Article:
The scope of the CrossFit Games extend far beyond crowning the fittest athletes on the planet. In the greater context it is an experiment we are all involved with, the purpose of which is to elicit the best practices for producing measurable, observable and repeatable results in elite human performance. Each athlete at the games contributes in some way to making CrossFit better, and to improving our understanding of fitness and how it can, and should be achieved.
Coach Glassman paraphrases in 'The Crucible,' the latest video produced by Marty Cej and John Buffone of BNN . "You got a better way to train people? A better way to rest? A better way to eat? If it doesn't show in force, distance and time... if it doesn't show up in improved work capacity, then we can dismiss it. And if it is there, we can't ignore it. The method is important; the narrative is a byproduct, but the data is everything. these are proving grounds... this is a place to test your shit."
Hypotheses and narratives about the superiority of training methodologies have no credence without results. The individuals and affiliates that are on or near the podium every year must be doing something right. "Take Calgary, for example. A town of one million people had four individual athletes in the top 16, plus an affiliate team in the top four." This type of data draws attention.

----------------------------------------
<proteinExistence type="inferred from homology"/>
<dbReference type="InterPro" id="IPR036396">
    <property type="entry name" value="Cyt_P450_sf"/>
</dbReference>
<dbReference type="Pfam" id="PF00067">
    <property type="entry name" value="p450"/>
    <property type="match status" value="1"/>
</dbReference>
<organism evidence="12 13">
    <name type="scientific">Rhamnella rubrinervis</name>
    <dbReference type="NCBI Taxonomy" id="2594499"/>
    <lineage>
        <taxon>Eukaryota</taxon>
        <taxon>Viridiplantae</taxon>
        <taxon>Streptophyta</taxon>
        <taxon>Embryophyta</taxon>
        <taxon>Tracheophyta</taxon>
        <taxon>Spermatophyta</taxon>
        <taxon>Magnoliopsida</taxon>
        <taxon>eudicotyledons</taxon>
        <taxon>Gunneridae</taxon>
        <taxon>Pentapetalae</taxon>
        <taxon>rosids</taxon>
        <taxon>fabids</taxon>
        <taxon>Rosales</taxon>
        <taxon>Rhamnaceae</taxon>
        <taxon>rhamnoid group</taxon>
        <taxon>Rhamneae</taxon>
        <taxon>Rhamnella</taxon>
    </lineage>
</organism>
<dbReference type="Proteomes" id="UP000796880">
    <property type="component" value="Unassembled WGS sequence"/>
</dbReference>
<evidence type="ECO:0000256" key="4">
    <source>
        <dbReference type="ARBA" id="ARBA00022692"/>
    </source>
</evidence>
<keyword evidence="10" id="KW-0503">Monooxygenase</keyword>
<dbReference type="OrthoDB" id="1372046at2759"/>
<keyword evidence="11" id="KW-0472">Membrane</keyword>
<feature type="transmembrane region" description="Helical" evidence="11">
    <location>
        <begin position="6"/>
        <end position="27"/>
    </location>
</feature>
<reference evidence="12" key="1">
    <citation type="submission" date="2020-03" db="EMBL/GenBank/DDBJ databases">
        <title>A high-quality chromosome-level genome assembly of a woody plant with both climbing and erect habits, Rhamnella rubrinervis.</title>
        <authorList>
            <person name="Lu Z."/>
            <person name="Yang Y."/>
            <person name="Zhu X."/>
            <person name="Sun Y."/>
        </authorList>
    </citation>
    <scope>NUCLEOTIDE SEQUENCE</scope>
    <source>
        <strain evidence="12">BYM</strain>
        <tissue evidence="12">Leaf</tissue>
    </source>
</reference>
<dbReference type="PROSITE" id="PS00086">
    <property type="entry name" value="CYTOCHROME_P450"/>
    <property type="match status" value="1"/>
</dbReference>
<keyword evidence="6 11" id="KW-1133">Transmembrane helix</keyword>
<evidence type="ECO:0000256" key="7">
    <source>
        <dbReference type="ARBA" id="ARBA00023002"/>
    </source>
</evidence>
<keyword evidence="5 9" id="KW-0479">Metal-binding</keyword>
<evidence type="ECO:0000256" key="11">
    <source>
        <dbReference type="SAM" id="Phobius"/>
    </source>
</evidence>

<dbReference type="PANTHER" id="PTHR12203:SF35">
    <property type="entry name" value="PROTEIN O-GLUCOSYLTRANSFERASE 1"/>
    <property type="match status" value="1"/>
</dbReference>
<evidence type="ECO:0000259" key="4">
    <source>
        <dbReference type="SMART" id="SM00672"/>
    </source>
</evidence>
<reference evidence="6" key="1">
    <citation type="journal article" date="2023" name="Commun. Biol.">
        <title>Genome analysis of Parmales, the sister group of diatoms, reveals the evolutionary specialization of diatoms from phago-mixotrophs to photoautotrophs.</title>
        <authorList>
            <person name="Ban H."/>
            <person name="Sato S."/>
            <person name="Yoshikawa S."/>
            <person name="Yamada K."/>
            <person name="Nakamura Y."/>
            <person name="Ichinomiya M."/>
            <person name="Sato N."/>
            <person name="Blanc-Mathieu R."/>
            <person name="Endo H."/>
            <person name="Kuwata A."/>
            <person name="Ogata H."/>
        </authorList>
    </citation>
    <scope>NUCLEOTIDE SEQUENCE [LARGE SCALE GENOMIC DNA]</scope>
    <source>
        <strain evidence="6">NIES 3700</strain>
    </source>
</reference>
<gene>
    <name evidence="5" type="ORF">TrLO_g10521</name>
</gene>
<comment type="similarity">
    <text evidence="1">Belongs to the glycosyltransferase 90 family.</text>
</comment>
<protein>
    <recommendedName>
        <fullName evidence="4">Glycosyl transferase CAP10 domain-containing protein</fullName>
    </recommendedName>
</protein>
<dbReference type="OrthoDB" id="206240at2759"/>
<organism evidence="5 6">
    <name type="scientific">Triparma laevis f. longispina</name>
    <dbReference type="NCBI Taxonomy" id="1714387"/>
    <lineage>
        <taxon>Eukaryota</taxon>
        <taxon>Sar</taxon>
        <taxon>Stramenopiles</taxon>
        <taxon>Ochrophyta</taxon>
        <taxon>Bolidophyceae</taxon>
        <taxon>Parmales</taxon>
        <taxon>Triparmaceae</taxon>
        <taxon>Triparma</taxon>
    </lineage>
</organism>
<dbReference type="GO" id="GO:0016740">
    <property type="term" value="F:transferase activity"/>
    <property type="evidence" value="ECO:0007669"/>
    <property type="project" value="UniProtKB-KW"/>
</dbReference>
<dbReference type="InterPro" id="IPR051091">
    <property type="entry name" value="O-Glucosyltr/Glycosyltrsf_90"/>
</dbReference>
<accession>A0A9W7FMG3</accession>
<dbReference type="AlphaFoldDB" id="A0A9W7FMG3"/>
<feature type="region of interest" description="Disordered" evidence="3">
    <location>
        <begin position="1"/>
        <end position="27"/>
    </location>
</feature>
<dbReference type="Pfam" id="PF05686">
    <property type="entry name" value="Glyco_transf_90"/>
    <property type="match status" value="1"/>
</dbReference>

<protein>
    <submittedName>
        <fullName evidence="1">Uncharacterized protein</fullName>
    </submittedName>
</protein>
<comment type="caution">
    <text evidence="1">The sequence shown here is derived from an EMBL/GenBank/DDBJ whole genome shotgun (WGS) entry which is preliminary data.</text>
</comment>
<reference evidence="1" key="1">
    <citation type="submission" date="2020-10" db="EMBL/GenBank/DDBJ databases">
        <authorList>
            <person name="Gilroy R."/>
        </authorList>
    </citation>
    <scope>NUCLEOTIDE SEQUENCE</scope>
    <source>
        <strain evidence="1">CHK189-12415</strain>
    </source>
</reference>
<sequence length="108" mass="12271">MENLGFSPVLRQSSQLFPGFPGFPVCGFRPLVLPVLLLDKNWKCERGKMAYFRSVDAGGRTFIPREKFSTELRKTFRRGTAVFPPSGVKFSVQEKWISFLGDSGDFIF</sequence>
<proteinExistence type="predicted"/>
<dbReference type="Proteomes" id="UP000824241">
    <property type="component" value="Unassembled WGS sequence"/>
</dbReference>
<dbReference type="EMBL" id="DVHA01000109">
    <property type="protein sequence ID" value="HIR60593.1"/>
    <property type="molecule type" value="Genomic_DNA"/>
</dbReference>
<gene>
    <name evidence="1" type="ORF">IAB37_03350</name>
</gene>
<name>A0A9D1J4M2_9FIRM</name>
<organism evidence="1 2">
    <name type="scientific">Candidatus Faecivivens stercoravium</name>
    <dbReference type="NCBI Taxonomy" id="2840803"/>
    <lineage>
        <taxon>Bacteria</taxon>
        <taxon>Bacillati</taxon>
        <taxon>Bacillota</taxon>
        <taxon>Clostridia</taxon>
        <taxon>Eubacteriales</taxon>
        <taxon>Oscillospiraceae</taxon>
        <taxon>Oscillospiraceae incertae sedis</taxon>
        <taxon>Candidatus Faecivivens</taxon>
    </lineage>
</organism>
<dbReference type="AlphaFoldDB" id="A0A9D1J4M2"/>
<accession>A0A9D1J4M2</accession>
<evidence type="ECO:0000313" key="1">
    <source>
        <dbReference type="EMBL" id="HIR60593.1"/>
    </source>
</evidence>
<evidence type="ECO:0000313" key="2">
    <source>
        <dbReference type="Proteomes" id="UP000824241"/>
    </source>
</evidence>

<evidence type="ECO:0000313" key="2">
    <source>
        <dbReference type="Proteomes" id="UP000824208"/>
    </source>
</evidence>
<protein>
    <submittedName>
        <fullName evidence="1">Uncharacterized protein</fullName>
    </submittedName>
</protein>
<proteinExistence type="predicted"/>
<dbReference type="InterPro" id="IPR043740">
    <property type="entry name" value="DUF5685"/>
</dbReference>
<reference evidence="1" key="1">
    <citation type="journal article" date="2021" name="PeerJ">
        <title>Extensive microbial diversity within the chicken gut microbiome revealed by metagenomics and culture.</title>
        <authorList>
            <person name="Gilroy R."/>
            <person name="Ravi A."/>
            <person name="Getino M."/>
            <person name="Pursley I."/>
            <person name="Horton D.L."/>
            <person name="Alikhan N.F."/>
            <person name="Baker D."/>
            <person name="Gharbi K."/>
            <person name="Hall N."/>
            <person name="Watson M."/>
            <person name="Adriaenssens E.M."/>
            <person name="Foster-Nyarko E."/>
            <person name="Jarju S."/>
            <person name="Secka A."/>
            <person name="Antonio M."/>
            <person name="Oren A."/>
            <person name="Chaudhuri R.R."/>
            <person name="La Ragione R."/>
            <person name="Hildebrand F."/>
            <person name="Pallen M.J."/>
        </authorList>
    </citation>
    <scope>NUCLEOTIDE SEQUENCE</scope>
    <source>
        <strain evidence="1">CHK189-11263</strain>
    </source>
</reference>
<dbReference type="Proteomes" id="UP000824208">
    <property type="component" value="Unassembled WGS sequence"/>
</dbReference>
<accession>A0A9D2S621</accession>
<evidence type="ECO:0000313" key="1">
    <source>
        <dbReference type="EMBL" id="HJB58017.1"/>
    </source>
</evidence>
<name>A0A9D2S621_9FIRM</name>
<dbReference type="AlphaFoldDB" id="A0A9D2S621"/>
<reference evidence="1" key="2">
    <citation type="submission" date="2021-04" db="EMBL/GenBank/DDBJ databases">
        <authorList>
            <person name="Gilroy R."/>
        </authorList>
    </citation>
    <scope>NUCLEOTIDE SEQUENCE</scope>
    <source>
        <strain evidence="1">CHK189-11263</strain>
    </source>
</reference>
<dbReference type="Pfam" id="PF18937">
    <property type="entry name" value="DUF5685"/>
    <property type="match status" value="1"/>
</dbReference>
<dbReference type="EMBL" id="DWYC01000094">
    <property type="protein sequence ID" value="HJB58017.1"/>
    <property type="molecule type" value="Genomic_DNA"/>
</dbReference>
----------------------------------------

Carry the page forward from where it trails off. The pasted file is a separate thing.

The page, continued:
"Number one, it takes dedication," says Michael Fitzgerald of the successes acheived at Optimum Performance Training in Calgary. "You can't just say I'm gonna be an elite CrossFitter. You have to hone your tolerance for this. Anyone can snatch a heavy snatch, anyone can get a really big bench press. But how many people can do a sub 2:30 Fran, a sub 15 Filthy Fifty and a sub 7 minute Helen... with a heavy snatch! Then you're a CrossFitter, and that takes a lot of dedication."